On August 13, Willis House residents celebrated the first RainWise installation at the Seattle Housing Authority. This is SHA's first green stormwater retrofit project with King County Wastewater Treatment Division and Seattle Public Utilities.
But what does that mean? It means a system has been installed that drains rain water from the roof into a rain garden and/or ten large tanks, called cisterns. The cisterns can hold up to 5,300 gallons of rain water total. Instead of the rain water quickly gushing into storm drains, the cisterns and rain garden capture the water, allowing it to slowly trickle into storm drains and then to the wastewater treatment facility.
Why is that important? During the rainy months, October through April, our storm and sewer system in Seattle is put under a lot of strain. Heavy rainfall causes the system to overflow and backup into the Puget Sound, Duwamish River and other local waters. When that happens, human waste, heavy metals, oils from roads and other pollutants are also dumped into these waters. It’s not only highly toxic to salmon, orcas and other wildlife, but also people swimming or fishing in these waters. The RainWise installation at Willis House prevents more than 30,000 gallons per year of polluted water from entering precious waters. You can read more about RainWise and how our contribution helps local communities by visiting 700milliongallons.org.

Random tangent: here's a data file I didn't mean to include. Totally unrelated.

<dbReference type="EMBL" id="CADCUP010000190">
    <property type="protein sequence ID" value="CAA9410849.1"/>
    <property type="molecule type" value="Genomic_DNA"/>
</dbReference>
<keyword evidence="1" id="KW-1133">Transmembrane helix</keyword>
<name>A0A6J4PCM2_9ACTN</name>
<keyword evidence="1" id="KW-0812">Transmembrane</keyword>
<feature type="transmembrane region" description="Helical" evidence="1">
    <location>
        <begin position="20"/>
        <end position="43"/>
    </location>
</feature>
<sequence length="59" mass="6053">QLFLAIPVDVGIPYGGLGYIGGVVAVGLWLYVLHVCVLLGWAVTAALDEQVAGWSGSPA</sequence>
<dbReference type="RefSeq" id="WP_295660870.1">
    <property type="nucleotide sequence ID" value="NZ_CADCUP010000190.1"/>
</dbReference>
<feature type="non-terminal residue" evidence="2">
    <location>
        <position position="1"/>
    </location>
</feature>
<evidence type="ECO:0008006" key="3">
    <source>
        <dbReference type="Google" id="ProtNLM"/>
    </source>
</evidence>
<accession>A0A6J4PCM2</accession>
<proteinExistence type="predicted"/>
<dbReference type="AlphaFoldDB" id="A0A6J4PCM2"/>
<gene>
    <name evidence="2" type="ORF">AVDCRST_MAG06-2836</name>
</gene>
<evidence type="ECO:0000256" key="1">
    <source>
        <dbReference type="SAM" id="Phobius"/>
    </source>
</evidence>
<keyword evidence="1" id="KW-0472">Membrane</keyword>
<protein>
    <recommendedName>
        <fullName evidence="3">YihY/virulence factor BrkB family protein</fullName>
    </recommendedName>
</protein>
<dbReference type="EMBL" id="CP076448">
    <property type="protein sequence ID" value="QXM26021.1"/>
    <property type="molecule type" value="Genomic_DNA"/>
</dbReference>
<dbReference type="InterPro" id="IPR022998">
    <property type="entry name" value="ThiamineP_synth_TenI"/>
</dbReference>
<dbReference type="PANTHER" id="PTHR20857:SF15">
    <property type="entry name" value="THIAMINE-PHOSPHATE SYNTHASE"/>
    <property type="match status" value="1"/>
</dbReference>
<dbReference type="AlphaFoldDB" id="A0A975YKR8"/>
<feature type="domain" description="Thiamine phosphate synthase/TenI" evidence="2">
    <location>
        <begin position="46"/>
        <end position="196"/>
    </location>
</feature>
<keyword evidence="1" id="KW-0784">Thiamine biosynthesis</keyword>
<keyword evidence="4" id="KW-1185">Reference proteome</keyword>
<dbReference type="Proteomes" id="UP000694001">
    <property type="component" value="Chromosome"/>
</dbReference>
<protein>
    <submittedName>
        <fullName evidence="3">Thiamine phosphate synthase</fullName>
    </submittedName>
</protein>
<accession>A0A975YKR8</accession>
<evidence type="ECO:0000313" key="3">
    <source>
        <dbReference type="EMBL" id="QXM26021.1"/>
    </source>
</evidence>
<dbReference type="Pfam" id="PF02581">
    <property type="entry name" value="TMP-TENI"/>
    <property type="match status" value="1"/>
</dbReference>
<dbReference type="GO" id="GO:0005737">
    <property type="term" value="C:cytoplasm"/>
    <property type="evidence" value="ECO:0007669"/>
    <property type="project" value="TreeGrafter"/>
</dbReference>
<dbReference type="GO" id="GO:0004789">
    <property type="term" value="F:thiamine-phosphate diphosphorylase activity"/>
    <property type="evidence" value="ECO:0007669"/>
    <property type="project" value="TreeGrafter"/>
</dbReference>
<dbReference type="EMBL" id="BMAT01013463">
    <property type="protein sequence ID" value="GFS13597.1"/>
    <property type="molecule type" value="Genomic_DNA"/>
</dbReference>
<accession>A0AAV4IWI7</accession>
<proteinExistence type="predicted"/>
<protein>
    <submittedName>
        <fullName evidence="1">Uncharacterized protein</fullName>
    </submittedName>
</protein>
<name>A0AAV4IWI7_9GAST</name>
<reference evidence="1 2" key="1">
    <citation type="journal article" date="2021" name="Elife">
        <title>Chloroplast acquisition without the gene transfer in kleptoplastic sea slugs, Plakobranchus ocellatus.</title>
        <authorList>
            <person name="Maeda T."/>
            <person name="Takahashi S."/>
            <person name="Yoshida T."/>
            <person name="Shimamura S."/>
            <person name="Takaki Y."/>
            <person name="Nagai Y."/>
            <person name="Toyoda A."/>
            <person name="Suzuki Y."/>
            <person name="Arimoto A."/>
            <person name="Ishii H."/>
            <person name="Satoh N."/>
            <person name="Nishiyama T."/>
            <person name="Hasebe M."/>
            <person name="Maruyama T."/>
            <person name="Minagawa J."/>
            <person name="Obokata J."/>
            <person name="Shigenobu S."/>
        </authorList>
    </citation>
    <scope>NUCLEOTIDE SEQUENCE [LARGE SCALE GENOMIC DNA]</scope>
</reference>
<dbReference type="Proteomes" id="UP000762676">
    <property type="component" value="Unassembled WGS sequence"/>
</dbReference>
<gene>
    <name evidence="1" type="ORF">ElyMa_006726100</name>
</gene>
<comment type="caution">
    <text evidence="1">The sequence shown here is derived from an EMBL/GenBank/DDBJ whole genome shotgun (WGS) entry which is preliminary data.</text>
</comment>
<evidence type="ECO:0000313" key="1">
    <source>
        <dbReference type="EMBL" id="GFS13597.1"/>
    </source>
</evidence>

In the summer months, when we are not so worried about heavy rain storms, we can close the cisterns so they fill up with water. Residents and staff may then use that water for gardening and landscaping purposes. It’s a win-win!
This work could not have been done without Vireo Design Studio, a Seattle-based landscape architectural and design firm led by Jan Satterthwaite. Jan and her team worked in the winter and spring of 2019 to have the installation completed in June 2019. Please check out Vireo Design Studio’s other work by visiting vireods.com.